Hey Readers, welcome back to another post in the series on Orchestrator Best Practices. In my previous post Automation–System Center 2012 – Orchestrator Best Practice Series–Naming Conventions, I talked about Runbook and folder naming best practices as well as lightly touching on a concept called “DRY” or Don’t Repeat Yourself. This post was an important one to get you started with creating a structure that can assist in following the logic through the flow of your IT process automation Runbooks in Orchestrator. Again – there is always a better mouse trap (see this post in our “Just for Fun” track if you are curious ) but seeing examples on how other IT Pros use and construct their Orchestrator Runbooks seems to help solidify things for me sometimes – so give it a look and adapt your own “Best Practice”. The concepts covered in the previous post are worthy of a review as you move through your project of orchestrating orchestrator. You’ll likely rename, move, update, and tweak the structure up till the very end to ensure that it fits process flow and is organized in a matter that makes sense to you.
So What Am I Talking About in this Post?
Well, now that we covered how to get started naming and organizing your Runbooks, I thought this post could cover some details around how to avoid burying logic. What is buried logic? Buried logic is represented by anything that isn’t easily surfaced within your Runbooks and individual activities that may get impacted by updates or modifications to your Runbook(s).
It is important to reduce any buried logic (when possible) to avoid adverse impact during future Runbook modifications. The next sections will cover a few areas to give you an idea on how to avoid falling into the buried logic trap and make your Runbooks more dynamic and easier to update as they change over time.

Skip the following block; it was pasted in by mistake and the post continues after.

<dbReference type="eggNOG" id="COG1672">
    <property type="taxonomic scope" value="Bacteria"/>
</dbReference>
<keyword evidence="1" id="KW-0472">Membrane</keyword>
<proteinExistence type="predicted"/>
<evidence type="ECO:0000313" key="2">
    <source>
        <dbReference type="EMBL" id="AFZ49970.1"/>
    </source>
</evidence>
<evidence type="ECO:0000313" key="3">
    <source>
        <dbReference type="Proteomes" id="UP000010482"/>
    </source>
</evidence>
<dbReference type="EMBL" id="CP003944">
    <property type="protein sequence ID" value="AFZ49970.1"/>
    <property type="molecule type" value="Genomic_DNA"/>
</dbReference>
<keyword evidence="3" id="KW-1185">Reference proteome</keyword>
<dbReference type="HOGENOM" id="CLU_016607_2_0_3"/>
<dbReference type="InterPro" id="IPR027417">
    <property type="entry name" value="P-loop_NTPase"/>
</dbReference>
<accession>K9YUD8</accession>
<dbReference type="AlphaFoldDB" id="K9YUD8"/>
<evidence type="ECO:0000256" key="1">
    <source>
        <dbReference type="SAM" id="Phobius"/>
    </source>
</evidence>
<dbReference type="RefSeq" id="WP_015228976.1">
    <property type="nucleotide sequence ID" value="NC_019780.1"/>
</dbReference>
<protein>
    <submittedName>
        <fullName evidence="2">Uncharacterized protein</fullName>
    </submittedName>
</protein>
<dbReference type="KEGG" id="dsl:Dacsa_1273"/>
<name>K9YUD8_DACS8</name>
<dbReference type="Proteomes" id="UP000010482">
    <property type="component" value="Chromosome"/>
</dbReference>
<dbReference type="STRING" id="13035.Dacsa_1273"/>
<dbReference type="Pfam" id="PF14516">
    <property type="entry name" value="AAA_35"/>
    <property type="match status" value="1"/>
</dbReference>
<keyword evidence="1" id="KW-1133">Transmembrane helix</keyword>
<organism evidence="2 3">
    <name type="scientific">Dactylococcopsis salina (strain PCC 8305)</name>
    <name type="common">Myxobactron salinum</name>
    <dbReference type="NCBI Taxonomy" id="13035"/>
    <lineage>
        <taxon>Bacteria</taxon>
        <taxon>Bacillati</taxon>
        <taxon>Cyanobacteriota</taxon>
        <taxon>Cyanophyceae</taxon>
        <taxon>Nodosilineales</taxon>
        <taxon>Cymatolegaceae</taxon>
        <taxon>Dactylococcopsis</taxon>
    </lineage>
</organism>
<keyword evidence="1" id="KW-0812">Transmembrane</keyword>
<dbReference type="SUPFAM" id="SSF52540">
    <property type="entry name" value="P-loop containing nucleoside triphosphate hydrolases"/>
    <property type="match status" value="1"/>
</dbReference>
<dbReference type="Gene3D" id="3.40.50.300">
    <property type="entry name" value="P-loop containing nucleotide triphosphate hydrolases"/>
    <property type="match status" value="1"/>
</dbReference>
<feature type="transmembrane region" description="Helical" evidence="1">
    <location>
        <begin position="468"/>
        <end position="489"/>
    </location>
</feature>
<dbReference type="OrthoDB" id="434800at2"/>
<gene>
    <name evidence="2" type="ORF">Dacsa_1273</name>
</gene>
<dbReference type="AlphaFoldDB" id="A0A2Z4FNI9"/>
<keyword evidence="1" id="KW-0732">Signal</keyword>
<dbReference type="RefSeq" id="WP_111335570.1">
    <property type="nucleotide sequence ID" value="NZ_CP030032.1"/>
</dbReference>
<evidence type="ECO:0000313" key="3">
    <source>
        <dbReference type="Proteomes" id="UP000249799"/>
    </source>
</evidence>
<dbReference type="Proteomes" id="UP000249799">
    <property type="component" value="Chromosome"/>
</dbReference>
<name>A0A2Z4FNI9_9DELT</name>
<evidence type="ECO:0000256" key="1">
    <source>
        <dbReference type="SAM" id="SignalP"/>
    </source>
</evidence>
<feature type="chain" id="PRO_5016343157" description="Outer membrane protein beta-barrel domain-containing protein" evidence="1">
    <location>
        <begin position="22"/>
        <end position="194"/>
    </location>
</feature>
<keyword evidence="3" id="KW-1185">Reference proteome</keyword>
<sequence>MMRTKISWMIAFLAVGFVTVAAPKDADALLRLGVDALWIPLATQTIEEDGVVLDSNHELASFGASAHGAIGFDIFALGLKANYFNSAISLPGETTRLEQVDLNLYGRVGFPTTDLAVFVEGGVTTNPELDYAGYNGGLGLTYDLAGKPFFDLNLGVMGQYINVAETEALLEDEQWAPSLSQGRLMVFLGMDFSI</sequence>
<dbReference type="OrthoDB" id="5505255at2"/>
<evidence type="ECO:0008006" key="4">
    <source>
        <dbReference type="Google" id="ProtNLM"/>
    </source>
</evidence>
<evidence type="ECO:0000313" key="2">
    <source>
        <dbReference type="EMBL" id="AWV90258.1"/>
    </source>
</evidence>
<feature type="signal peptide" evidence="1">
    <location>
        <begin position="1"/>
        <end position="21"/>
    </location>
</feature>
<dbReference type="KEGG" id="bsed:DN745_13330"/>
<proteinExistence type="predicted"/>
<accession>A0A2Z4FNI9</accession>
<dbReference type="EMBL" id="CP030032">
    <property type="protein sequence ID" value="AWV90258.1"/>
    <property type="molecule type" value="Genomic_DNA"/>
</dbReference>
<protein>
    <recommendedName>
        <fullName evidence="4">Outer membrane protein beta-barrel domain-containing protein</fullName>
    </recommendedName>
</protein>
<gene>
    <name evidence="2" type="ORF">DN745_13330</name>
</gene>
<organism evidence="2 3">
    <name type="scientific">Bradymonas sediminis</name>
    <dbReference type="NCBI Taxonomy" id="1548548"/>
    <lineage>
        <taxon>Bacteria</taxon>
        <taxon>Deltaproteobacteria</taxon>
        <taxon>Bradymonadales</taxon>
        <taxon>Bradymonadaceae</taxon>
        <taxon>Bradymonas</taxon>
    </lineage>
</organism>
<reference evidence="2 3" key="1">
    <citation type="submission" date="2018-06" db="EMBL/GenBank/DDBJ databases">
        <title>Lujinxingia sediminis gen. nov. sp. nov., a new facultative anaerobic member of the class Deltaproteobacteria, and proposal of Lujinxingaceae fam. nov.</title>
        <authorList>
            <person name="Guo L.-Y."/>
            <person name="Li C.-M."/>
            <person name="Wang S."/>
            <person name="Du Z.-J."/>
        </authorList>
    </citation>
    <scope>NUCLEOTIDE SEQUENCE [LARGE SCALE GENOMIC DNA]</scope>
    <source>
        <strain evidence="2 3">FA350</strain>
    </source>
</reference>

Types of buried logic we’ll focus on include the following:
- Data Manipulation
- Exit / Do Not Exit Loop Logic
- Link Logic
- Include / Exclude Logic
- Looping Exit Criteria within links
Data manipulation or field parsing is sometimes necessary to obtain data values embedded within strings for further processing in subsequent activities. In many cases these data manipulation processes are embedded as part of an activity that may not necessarily be apparent without deeper analysis. Ideally, these types of operations should be limited and optimized to avoid hidden logic and potential for broken Runbook execution due to updates. To illustrate what I mean by a data manipulation within an activity, take a look at the example below of a field parsing operation. In some situations, this type of parsing is absolutely required to get data to be represented properly for subsequent activities in your Runbook. Though the capability is there and is very powerful, it can many times get buried and be difficult to isolate as updates are made. As you can see below, the full field parsing details can be hidden from view unless a right click / expand is done on the field to show the operation. Again, this type of operation is great when used in moderation – just be aware and use wisely.